Insiders Bought Cigna, Diebold, and These Stocks

Meena is a member of The Motley Fool Blog Network -- entries represent the personal opinion of the blogger and are not formally edited.

While over the last month or so we at Insider Monkey have devoted much of our time to analysis of the most recent round of 13F filings and developing investment strategies based on the included information, we have also kept an eye on insider trading activity. Studies show that insider purchases are weak bullish signals (read our analysis of studies on insider trading), and we think that this is because in normal times insiders are heavily incentivized to diversify their wealth rather than build up exposure to company-specific risks; it’s only when they are confident the stock will rise that they will actually buy shares (though, of course, they’re not always right). One way to take advantage of this is to treat insider purchases like a stock screen and review recent purchases in search of good buys. Here are five stocks that insiders have bought recently:

A member of Cigna's  (NYSE: CI) Board of Directors bought 4,200 shares of stock on Mar. 6 at an average price of $59.30 per share. Cigna, a $17 billion health insurance company, recently acquired HealthSpring to increase its Medicare-related business with the result being substantial increases in revenue and earnings last quarter compared to the fourth quarter of 2011. Cigna trades at 11 times trailing earnings, which is more or less in line with other health insurers; we would imagine that many investors are concerned about potential government regulation of insurers if health care costs continue to rise.

Two insiders have been buying shares of Diebold (NYSE: DBD), which manufactures ATMs, provides security services, and (most infamously) produces voting machines. Stocks bought by multiple insiders are particularly likely--though not certain--to beat the market. Last quarter was not a good one for Diebold, as it reported a net loss after earning substantial profits earlier in 2012. Consensus for 2014 has the stock trading at only 14 times forward earnings estimates, reflecting an expected improvement in net income. We’d also note that at current dividend levels the yield is rather high at about 4%.

An LLC related to the CEO of Dresser-Rand Group (NYSE: DRC) bought almost 18,000 shares of stock for an average price of $57.02 per share. Dresser-Rand provides equipment and parts to customers in energy, industrial, and power generation businesses. The company reported double-digit growth rates on both top and bottom lines in the fourth quarter of 2012 versus a year earlier. However, a considerable amount of future growth is already priced into the stock given the trailing P/E of 25. The sell-side is expecting very high growth, resulting in a forward P/E of 13 and a five-year PEG ratio of 0.5, but we would be skeptical of such optimistic projections.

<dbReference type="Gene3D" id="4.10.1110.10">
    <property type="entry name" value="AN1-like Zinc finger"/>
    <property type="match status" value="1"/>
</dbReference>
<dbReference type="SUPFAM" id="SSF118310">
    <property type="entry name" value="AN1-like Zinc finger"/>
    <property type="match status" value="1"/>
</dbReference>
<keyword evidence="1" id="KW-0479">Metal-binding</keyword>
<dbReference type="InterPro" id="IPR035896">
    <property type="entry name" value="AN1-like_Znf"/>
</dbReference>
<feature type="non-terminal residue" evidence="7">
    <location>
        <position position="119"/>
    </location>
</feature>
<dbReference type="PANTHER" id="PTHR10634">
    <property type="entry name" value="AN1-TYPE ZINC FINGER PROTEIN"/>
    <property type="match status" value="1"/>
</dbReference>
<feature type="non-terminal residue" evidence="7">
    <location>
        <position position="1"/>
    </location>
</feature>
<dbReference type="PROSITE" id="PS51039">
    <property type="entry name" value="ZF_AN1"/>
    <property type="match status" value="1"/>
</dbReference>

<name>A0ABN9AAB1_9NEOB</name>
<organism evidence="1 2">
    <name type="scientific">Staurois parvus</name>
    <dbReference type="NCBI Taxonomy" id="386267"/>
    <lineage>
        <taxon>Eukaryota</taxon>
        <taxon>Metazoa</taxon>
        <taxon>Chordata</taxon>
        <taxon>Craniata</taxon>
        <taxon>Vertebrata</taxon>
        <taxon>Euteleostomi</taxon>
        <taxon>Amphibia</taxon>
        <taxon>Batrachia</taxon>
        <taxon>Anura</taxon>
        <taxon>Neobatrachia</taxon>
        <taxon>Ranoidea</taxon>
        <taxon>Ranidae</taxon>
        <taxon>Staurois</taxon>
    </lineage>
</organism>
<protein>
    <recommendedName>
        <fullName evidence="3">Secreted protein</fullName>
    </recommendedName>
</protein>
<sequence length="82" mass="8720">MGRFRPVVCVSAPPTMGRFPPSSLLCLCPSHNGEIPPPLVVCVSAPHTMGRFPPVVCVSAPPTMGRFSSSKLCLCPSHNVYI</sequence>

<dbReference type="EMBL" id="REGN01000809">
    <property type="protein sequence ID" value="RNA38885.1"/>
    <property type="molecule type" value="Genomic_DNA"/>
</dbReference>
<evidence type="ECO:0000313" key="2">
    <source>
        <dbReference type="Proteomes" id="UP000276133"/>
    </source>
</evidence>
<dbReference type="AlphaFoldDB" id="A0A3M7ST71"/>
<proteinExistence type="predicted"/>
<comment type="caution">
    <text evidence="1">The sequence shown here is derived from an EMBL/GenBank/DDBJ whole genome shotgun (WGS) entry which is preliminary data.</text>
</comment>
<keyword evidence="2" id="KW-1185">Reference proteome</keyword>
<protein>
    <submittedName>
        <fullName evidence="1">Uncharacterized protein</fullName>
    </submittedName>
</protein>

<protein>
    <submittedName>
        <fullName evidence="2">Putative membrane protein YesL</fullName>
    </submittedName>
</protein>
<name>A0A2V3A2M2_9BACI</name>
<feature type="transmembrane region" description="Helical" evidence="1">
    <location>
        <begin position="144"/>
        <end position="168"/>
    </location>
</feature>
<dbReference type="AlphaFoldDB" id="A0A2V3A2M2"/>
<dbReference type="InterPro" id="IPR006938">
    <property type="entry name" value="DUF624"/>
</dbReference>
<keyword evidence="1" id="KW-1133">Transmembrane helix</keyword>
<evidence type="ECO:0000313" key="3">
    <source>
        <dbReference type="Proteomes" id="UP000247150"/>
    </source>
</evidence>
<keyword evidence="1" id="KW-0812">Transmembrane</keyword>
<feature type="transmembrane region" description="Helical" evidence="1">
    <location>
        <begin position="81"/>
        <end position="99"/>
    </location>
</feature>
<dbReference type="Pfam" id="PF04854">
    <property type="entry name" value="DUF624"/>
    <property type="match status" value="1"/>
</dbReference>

Altisource Portfolio Solutions S.A. (NASDAQ: ASPS), a mortgage investor services company, was another stock seeing insider buying. 60% of Altisource’s revenue for 2012 came from one customer, Ocwen Financial; Ocwen, an originator and servicer of mortgage loans, has been growing rapidly (thanks in part to acquisitions), and Wall Street analysts believe that Altisource will therefore generate more business form the company. The current-year P/E is 12, beyond which point Altisource would only need modest earnings growth.

A Board member purchased 70,000 shares of DexCom (NASDAQ: DXCM), a $1.1 billion market cap provider of medical instruments which are used by diabetics to monitor blood glucose levels. The average transaction price was $15.50 per share, though the stock has risen a bit in response to the news. DexCom has recorded operating losses each of the last three years, with little change in these losses despite high revenue growth. Cash flow from operations has also been negative, and the company is running low on cash and investments according to its balance sheet. As a result we would recommend avoiding the stock.

Our two favorite stocks in this group of stocks with insider trading are Cigna and Altisource Portfolio Solutions. There were 37 hedge funds that were bullish on Cigna at the end of December. Altisource was also very popular among hedge funds for a stock with less than $2 billion in market cap. Insider trading sentiment is a stronger signal when combined with hedge fund sentiment. We recommend investors do an in-depth analysis of these two stocks.

This article is written by Matt Doiron and edited by Meena Krishnamsetty. They don't own shares in any of the stocks mentioned in this article.The Motley Fool has no position in any of the stocks mentioned. Try any of our Foolish newsletter services free for 30 days. We Fools may not all hold the same opinions, but we all believe that considering a diverse range of insights makes us better investors. The Motley Fool has a disclosure policy. Is this post wrong? Click here. Think you can do better? Join us and write your own!

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